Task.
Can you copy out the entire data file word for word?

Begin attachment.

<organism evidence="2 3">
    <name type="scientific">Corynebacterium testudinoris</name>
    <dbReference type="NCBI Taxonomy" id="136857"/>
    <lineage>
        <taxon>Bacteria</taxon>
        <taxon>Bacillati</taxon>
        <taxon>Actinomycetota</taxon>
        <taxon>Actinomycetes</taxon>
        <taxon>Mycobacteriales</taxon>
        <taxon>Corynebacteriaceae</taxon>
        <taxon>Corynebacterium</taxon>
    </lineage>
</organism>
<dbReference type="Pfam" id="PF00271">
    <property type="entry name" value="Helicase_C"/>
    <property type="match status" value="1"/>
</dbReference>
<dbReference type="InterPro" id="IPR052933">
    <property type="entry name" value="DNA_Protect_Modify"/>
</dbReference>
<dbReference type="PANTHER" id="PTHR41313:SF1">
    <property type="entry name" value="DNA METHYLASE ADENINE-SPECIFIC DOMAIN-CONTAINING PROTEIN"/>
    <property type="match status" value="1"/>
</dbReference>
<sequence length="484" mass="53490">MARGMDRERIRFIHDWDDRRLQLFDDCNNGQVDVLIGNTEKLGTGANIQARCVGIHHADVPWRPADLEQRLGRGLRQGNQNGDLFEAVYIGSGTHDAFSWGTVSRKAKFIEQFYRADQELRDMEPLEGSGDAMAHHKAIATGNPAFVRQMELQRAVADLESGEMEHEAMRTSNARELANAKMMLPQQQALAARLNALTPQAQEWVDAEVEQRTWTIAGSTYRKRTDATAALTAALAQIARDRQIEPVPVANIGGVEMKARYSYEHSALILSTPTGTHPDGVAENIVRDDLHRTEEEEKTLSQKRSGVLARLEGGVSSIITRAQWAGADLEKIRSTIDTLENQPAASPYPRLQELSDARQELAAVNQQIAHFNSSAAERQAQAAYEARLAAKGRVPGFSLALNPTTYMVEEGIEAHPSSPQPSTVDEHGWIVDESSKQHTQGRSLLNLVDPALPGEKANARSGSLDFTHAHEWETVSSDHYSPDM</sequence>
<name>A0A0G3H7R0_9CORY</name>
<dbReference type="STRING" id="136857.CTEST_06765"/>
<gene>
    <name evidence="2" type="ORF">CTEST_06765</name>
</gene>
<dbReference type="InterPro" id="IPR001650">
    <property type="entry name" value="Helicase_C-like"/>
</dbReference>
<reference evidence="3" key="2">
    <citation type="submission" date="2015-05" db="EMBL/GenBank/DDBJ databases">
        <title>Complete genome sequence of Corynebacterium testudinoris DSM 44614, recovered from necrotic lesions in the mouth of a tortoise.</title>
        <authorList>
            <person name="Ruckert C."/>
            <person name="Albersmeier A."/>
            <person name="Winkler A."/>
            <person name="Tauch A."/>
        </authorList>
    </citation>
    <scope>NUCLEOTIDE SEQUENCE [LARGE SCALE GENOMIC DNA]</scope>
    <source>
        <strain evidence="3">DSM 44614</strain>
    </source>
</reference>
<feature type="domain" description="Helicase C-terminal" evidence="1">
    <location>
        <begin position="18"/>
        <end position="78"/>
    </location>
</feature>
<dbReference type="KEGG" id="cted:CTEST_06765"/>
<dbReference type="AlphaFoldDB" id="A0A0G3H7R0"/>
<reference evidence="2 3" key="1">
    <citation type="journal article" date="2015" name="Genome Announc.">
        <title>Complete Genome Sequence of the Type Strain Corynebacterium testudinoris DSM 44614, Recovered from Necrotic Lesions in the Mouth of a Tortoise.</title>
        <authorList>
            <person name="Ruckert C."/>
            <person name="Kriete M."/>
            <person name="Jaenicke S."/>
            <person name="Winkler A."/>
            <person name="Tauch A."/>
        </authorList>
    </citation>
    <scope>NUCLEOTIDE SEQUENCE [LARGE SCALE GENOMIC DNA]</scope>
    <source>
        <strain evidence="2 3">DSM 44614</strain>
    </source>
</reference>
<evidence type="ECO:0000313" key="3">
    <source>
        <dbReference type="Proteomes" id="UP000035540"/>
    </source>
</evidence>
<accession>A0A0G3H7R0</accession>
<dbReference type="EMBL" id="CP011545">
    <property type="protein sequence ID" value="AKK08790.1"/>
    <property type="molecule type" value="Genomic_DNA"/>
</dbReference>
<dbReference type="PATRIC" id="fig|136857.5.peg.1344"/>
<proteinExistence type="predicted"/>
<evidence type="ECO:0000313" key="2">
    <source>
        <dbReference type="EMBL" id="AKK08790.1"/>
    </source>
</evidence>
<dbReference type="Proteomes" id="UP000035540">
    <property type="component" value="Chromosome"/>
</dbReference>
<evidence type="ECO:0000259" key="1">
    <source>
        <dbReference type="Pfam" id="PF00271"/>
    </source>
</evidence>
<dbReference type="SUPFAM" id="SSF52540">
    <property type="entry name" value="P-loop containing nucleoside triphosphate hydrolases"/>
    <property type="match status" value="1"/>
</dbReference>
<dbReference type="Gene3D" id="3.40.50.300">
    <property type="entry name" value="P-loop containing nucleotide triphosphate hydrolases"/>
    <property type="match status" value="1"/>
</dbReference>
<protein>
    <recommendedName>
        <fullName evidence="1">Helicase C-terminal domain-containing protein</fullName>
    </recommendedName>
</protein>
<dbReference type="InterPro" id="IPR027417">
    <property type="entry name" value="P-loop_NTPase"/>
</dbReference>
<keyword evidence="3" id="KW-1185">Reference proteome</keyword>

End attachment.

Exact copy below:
<organism evidence="2 3">
    <name type="scientific">Corynebacterium testudinoris</name>
    <dbReference type="NCBI Taxonomy" id="136857"/>
    <lineage>
        <taxon>Bacteria</taxon>
        <taxon>Bacillati</taxon>
        <taxon>Actinomycetota</taxon>
        <taxon>Actinomycetes</taxon>
        <taxon>Mycobacteriales</taxon>
        <taxon>Corynebacteriaceae</taxon>
        <taxon>Corynebacterium</taxon>
    </lineage>
</organism>
<dbReference type="Pfam" id="PF00271">
    <property type="entry name" value="Helicase_C"/>
    <property type="match status" value="1"/>
</dbReference>
<dbReference type="InterPro" id="IPR052933">
    <property type="entry name" value="DNA_Protect_Modify"/>
</dbReference>
<dbReference type="PANTHER" id="PTHR41313:SF1">
    <property type="entry name" value="DNA METHYLASE ADENINE-SPECIFIC DOMAIN-CONTAINING PROTEIN"/>
    <property type="match status" value="1"/>
</dbReference>
<sequence length="484" mass="53490">MARGMDRERIRFIHDWDDRRLQLFDDCNNGQVDVLIGNTEKLGTGANIQARCVGIHHADVPWRPADLEQRLGRGLRQGNQNGDLFEAVYIGSGTHDAFSWGTVSRKAKFIEQFYRADQELRDMEPLEGSGDAMAHHKAIATGNPAFVRQMELQRAVADLESGEMEHEAMRTSNARELANAKMMLPQQQALAARLNALTPQAQEWVDAEVEQRTWTIAGSTYRKRTDATAALTAALAQIARDRQIEPVPVANIGGVEMKARYSYEHSALILSTPTGTHPDGVAENIVRDDLHRTEEEEKTLSQKRSGVLARLEGGVSSIITRAQWAGADLEKIRSTIDTLENQPAASPYPRLQELSDARQELAAVNQQIAHFNSSAAERQAQAAYEARLAAKGRVPGFSLALNPTTYMVEEGIEAHPSSPQPSTVDEHGWIVDESSKQHTQGRSLLNLVDPALPGEKANARSGSLDFTHAHEWETVSSDHYSPDM</sequence>
<name>A0A0G3H7R0_9CORY</name>
<dbReference type="STRING" id="136857.CTEST_06765"/>
<gene>
    <name evidence="2" type="ORF">CTEST_06765</name>
</gene>
<dbReference type="InterPro" id="IPR001650">
    <property type="entry name" value="Helicase_C-like"/>
</dbReference>
<reference evidence="3" key="2">
    <citation type="submission" date="2015-05" db="EMBL/GenBank/DDBJ databases">
        <title>Complete genome sequence of Corynebacterium testudinoris DSM 44614, recovered from necrotic lesions in the mouth of a tortoise.</title>
        <authorList>
            <person name="Ruckert C."/>
            <person name="Albersmeier A."/>
            <person name="Winkler A."/>
            <person name="Tauch A."/>
        </authorList>
    </citation>
    <scope>NUCLEOTIDE SEQUENCE [LARGE SCALE GENOMIC DNA]</scope>
    <source>
        <strain evidence="3">DSM 44614</strain>
    </source>
</reference>
<feature type="domain" description="Helicase C-terminal" evidence="1">
    <location>
        <begin position="18"/>
        <end position="78"/>
    </location>
</feature>
<dbReference type="KEGG" id="cted:CTEST_06765"/>
<dbReference type="AlphaFoldDB" id="A0A0G3H7R0"/>
<reference evidence="2 3" key="1">
    <citation type="journal article" date="2015" name="Genome Announc.">
        <title>Complete Genome Sequence of the Type Strain Corynebacterium testudinoris DSM 44614, Recovered from Necrotic Lesions in the Mouth of a Tortoise.</title>
        <authorList>
            <person name="Ruckert C."/>
            <person name="Kriete M."/>
            <person name="Jaenicke S."/>
            <person name="Winkler A."/>
            <person name="Tauch A."/>
        </authorList>
    </citation>
    <scope>NUCLEOTIDE SEQUENCE [LARGE SCALE GENOMIC DNA]</scope>
    <source>
        <strain evidence="2 3">DSM 44614</strain>
    </source>
</reference>
<evidence type="ECO:0000313" key="3">
    <source>
        <dbReference type="Proteomes" id="UP000035540"/>
    </source>
</evidence>
<accession>A0A0G3H7R0</accession>
<dbReference type="EMBL" id="CP011545">
    <property type="protein sequence ID" value="AKK08790.1"/>
    <property type="molecule type" value="Genomic_DNA"/>
</dbReference>
<dbReference type="PATRIC" id="fig|136857.5.peg.1344"/>
<proteinExistence type="predicted"/>
<evidence type="ECO:0000313" key="2">
    <source>
        <dbReference type="EMBL" id="AKK08790.1"/>
    </source>
</evidence>
<dbReference type="Proteomes" id="UP000035540">
    <property type="component" value="Chromosome"/>
</dbReference>
<evidence type="ECO:0000259" key="1">
    <source>
        <dbReference type="Pfam" id="PF00271"/>
    </source>
</evidence>
<dbReference type="SUPFAM" id="SSF52540">
    <property type="entry name" value="P-loop containing nucleoside triphosphate hydrolases"/>
    <property type="match status" value="1"/>
</dbReference>
<dbReference type="Gene3D" id="3.40.50.300">
    <property type="entry name" value="P-loop containing nucleotide triphosphate hydrolases"/>
    <property type="match status" value="1"/>
</dbReference>
<protein>
    <recommendedName>
        <fullName evidence="1">Helicase C-terminal domain-containing protein</fullName>
    </recommendedName>
</protein>
<dbReference type="InterPro" id="IPR027417">
    <property type="entry name" value="P-loop_NTPase"/>
</dbReference>
<keyword evidence="3" id="KW-1185">Reference proteome</keyword>